Here’s what I learned after a year of going freelance.

Ben Davies-Romano
5 min readJan 18, 2022

A year ago, I was employed full-time at an exciting tech company here in London as a Product Manager, and we were fast approaching the one year milestone for remote working — and then I quit to go freelance (missing a couple of steps in between, but that’s a story for another time). Here are a couple of things I’ve learned from my first year of being a full-time freelance Product and UX consultant.

A small potted cactus on a wooden table, which is unrelated to the topic of freelancing but the author just likes cactuses
Nothing to do with working freelance, but I do have a cactus on my home desk/dining room table… Photo by Annie Spratt on Unsplash

Don’t undersell yourself!

When you’re thinking of going freelance and you don’t have a portfolio of clients, it can be tempting to offer some consultancy for free. There are absolutely companies that would benefit from some free consultancy — and there are absolutely companies that can afford to pay you for your time.

The thing is, even if you’re new to freelancing, you will still have the skills and experience to create value, so even if you bill at a lower rate, don’t feel you have to work for free to build your portfolio. You may be getting work to build out your portfolio, but ultimately, what you’re doing is likely to be much more valuable for your client!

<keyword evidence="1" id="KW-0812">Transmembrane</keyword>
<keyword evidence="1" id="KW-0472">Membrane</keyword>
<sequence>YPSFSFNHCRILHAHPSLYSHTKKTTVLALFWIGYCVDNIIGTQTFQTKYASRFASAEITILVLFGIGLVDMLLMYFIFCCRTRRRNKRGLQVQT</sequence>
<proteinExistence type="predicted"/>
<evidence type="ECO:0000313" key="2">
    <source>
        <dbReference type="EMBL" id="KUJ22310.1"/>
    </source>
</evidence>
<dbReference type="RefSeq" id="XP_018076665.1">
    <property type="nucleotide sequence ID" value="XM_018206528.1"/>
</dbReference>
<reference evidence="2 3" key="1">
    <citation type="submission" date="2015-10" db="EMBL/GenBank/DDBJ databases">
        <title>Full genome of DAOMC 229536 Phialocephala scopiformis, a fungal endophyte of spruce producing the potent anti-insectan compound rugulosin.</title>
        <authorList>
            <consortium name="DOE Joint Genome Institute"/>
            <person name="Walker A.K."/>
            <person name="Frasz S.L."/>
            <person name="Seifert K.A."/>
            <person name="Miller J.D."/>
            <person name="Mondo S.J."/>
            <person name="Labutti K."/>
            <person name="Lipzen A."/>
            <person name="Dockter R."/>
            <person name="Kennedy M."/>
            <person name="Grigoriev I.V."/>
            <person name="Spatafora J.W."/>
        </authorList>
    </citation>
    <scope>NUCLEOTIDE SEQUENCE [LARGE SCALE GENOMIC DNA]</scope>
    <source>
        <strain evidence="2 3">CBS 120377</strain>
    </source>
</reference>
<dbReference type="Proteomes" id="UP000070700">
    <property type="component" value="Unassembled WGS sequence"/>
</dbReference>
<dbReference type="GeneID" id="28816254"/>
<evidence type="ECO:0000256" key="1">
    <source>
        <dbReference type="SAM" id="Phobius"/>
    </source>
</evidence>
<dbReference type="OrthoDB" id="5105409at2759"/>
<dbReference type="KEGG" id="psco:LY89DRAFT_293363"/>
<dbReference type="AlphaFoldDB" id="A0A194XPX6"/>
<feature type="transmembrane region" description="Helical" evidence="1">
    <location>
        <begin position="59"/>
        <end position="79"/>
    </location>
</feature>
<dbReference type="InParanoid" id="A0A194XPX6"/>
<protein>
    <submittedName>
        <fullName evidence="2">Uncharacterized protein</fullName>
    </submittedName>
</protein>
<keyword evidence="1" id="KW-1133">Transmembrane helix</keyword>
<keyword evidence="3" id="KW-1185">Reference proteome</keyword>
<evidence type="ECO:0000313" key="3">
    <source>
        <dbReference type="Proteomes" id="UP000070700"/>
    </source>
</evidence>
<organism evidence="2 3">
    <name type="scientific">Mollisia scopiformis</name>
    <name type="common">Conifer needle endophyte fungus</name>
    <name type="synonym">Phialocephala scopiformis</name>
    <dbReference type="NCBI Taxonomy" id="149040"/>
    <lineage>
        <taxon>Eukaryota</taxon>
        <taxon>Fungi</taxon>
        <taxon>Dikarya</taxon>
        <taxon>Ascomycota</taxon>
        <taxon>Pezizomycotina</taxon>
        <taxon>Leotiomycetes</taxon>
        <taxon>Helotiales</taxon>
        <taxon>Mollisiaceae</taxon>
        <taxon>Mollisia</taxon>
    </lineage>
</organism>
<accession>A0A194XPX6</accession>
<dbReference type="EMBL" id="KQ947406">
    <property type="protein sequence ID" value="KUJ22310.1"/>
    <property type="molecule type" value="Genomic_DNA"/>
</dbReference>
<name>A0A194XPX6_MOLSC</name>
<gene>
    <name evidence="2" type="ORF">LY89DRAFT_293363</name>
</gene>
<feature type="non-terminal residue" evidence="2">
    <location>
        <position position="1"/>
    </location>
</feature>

As a side note from experience, some companies will take advantage of you for offering free or cheaper work. If you feel this is happening to you, give the company in question a chance to correct it, and if they don’t and you can, move on to new opportunities.

It can get pretty lonely — find good people to bounce around ideas!

A few weeks after leaving my full-time role, I began to feel frustrated. Before, I had colleagues I would casually chat with and bounce ideas around with, and suddenly, I didn’t have that.

Since then, I have found clients with whom I do discuss ideas, but it’s not the same for every project. However, I do now have several other freelance friends who work in the same field, and we have our own Slack where we can throw around thoughts and crucially, get other perspectives. We share interesting articles, tweets, even little insights from various projects, and it has helped keep me sane. And the best part — whenever I fancy a coffee break, I always have someone to have a cheeky Zoom with and geek out on the most recent viral UX tweet or product…

Ben Davies-Romano

UX, Product, Marketing and all spaces between | https://www.linkedin.com/in/benjamin-w-davies/ | UX Lead at Klarna | Founder of Tech Outcasts | ☕️ and 🏳️‍🌈